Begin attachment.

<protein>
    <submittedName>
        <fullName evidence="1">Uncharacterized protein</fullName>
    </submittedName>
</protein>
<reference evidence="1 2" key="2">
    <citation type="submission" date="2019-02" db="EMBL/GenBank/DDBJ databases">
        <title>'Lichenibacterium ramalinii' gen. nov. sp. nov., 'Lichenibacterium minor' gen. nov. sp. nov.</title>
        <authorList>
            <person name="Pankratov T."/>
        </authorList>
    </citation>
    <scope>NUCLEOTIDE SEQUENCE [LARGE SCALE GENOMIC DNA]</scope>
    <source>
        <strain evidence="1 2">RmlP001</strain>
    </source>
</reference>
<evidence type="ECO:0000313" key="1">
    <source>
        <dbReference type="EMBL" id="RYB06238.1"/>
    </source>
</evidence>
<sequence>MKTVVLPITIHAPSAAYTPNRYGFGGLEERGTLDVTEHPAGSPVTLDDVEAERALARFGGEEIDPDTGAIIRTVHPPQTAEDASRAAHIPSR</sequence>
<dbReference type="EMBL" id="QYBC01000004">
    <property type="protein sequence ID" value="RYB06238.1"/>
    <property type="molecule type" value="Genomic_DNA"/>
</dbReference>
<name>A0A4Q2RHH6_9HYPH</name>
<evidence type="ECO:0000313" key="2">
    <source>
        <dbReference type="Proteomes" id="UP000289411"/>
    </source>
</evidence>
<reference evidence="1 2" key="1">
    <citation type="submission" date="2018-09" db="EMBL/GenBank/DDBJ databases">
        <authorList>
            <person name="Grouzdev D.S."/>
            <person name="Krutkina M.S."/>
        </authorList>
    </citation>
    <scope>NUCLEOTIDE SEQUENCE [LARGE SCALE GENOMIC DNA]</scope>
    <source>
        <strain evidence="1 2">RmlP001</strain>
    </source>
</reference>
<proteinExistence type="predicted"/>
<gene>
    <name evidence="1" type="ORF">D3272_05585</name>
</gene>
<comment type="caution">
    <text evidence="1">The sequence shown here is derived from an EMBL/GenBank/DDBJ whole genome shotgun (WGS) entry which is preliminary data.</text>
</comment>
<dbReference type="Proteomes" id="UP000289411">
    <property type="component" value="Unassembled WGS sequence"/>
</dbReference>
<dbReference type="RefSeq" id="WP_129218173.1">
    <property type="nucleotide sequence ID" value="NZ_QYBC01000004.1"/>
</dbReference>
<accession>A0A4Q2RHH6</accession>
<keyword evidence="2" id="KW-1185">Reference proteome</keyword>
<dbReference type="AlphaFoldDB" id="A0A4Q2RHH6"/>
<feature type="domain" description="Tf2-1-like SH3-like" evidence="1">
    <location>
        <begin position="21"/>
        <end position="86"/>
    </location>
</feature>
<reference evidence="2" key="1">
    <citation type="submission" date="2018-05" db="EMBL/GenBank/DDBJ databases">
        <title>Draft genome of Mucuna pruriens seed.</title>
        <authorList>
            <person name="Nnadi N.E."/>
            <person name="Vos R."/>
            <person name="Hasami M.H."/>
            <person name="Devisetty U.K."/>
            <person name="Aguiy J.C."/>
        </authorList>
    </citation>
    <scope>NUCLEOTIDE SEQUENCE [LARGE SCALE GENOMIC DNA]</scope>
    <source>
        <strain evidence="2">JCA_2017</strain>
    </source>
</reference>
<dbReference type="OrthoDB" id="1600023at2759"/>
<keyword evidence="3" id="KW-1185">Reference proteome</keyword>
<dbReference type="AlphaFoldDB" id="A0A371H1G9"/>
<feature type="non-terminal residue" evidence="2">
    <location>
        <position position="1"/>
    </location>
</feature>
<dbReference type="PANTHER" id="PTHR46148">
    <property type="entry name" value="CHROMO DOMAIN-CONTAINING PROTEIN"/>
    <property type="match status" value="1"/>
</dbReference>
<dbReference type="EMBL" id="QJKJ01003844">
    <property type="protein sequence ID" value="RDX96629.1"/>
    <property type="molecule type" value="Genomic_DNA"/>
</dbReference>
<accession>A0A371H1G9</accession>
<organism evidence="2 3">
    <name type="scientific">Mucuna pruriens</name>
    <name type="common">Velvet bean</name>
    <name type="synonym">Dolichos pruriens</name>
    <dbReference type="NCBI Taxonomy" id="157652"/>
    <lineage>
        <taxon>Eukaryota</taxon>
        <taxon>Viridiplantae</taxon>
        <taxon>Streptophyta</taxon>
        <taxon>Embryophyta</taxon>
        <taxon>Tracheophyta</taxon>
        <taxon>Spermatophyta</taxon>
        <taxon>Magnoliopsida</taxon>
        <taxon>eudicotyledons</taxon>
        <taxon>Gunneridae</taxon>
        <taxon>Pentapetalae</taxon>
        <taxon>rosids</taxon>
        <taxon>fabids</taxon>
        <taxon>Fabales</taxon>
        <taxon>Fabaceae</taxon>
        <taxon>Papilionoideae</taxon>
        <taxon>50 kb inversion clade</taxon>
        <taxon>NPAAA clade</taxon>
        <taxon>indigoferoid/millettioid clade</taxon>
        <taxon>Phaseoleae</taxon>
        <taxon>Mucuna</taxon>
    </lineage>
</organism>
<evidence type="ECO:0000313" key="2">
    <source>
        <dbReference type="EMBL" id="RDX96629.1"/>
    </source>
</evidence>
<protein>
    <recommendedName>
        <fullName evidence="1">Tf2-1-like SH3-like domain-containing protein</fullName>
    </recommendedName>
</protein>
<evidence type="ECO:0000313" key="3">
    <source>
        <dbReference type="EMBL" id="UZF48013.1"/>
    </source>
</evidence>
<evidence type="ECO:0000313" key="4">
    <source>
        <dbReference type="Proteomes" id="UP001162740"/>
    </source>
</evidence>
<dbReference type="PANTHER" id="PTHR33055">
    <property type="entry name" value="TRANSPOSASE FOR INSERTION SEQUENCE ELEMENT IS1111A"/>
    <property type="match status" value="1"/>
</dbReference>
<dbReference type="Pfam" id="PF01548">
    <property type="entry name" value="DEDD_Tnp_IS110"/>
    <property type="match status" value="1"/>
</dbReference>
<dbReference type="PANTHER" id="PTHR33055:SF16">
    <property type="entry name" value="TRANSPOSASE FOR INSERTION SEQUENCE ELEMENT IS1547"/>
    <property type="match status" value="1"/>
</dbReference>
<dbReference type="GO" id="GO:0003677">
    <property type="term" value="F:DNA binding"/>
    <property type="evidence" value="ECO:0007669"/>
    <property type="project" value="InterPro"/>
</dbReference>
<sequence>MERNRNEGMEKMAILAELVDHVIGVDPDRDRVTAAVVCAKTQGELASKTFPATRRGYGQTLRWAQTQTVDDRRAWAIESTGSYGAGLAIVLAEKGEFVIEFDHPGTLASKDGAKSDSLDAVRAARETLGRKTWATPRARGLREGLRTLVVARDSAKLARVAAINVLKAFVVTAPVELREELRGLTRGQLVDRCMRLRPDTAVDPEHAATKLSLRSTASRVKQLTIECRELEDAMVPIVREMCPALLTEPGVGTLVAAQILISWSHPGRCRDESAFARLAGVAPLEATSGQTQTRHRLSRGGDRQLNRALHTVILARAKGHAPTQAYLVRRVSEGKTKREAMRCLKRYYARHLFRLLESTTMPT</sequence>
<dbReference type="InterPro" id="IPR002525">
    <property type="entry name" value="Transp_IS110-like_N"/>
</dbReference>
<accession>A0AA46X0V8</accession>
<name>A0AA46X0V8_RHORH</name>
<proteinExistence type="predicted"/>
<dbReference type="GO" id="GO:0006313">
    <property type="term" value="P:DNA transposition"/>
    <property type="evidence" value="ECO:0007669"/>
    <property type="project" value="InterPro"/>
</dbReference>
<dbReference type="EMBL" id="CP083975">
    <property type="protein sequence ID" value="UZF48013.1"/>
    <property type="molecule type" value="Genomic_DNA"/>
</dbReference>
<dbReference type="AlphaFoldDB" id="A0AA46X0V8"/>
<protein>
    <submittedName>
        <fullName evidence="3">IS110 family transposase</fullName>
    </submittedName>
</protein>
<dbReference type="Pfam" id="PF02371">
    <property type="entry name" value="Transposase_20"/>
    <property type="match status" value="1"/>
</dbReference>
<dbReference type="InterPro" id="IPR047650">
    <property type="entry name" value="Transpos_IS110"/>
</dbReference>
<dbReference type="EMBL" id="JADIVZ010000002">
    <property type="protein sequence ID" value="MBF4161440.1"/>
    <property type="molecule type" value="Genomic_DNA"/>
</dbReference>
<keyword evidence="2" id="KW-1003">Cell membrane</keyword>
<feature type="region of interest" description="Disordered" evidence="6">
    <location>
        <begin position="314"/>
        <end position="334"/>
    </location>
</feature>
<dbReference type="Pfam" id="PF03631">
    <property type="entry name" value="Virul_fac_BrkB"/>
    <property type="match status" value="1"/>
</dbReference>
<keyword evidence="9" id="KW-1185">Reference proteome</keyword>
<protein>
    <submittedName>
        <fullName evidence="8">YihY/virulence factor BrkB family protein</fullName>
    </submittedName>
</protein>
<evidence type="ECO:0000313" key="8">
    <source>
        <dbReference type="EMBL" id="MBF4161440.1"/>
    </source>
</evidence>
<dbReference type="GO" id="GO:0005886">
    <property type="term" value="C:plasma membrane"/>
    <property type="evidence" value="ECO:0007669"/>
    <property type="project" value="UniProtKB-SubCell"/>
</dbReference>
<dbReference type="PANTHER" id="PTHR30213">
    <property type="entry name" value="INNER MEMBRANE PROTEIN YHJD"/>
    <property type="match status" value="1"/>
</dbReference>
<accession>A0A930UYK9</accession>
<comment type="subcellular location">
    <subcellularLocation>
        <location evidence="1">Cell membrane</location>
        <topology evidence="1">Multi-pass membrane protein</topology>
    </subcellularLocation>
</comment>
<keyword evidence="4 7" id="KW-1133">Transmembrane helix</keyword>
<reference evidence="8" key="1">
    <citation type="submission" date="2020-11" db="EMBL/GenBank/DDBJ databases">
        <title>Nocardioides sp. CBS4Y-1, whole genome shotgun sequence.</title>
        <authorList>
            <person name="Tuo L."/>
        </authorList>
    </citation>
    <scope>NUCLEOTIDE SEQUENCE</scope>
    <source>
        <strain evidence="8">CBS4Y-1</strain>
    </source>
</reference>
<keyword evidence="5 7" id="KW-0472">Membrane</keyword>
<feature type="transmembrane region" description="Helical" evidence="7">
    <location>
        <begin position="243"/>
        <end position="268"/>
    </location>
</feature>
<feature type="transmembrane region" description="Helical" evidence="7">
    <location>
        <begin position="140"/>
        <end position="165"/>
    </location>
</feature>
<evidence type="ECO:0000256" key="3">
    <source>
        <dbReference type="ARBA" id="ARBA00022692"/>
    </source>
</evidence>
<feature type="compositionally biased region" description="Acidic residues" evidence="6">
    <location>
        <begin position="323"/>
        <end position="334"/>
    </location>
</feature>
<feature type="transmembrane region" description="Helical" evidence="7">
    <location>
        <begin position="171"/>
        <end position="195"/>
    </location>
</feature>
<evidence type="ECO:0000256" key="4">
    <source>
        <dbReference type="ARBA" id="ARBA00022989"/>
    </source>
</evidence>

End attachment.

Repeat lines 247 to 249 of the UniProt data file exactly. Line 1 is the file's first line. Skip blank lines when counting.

        <strain evidence="8">CBS4Y-1</strain>
    </source>
</reference>